Last question of the day, I promise! lol...
I am having a real hard time translating word problems having to do with distance and time. I dont understand the concept of it for some reason.. The problem I am trying to solve is this:
"On a 300 mile trip to Chicago, Josh drove part of the time at 60 mph and the remainder of the trip at 70 mph. If the total trip took 4.5 hours, for how many miles did Josh drive at a rate of 60 mph?"
Can someone teach me how you are supposed to set these problems up? My teacher gave us the equation 60x + 70(4.5 - x) = 300, but I dont understand how we get there.
why are we subtracting 4.5 (time) from the miles driven (x)? I dont get it...
What your teacher gave you makes NO SENSE unless you also know what the "x" represents. Never learn a formula without understanding what the various variables mean. When you ask "why are we subtracting 4.5 (time) from the miles driven (x)?" you are showing some talent for logical thinking! You cannot subtract distance from time- that makes no sense. Your error is in thinking that "x" is distance. The only way it would make sense to have "4.5 hours- x" is if x itself is in hours- that is, x must be the time Josh drives at 60 mph, not the distance. If Josh drives at 60 mph for x hours, then there are 4.5- x hours when he must have been driving at 70 mph.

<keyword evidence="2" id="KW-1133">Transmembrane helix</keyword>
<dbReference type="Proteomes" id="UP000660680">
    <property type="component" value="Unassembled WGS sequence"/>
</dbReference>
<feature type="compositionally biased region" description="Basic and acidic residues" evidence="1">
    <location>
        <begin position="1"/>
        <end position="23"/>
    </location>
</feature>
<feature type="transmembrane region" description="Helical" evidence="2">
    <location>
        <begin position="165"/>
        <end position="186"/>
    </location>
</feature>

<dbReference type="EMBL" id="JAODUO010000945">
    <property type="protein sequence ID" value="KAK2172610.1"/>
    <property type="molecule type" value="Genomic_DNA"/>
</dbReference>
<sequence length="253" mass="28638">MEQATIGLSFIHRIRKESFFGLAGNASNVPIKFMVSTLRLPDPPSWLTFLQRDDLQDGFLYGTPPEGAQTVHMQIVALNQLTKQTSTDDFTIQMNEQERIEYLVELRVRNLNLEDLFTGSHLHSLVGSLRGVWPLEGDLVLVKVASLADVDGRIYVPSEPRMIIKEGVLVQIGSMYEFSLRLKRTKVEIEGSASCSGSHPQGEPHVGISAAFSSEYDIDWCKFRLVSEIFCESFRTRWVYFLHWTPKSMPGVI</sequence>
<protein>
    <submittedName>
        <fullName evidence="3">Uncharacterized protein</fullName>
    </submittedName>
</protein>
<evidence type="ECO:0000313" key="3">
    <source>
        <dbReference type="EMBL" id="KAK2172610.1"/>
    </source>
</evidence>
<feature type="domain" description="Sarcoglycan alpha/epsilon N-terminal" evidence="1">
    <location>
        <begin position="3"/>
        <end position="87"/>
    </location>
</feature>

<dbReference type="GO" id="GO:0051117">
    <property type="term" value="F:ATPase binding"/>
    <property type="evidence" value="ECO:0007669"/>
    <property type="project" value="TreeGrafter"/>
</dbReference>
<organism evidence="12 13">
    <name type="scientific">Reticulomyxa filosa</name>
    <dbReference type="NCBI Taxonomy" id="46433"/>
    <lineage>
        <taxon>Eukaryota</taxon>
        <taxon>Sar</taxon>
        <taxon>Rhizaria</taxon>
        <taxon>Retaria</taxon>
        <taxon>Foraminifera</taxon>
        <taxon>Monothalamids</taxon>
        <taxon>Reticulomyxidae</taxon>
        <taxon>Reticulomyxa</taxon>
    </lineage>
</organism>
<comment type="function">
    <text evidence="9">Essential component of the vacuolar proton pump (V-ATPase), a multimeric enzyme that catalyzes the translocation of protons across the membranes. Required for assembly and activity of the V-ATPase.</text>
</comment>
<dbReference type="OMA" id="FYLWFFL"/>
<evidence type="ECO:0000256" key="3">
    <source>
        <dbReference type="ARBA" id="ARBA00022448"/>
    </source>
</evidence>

At 60 mph for x hours, Josh drove 60x miles. At 70 mph for 4.5- x hours, Josh drove 70(4.5- x) miles. Putting those together, Josh drove 60x+ 70(4.5- x) miles and we are told that he drove 300 miles: 60x+ 70(4.5- x)= 300. Once you have solve for x in hours, multiply by 60 mph to find the number of miles he drove.
I strongly recommend that, for any problem like this, when you write out an equation, explicitely write out what any variables in that equation recommend. For this problem you should have written out clearly "x is the time, in hours, that Josh drove at 60 mph". That will help you keep track of what you are doing (and really shock your teacher).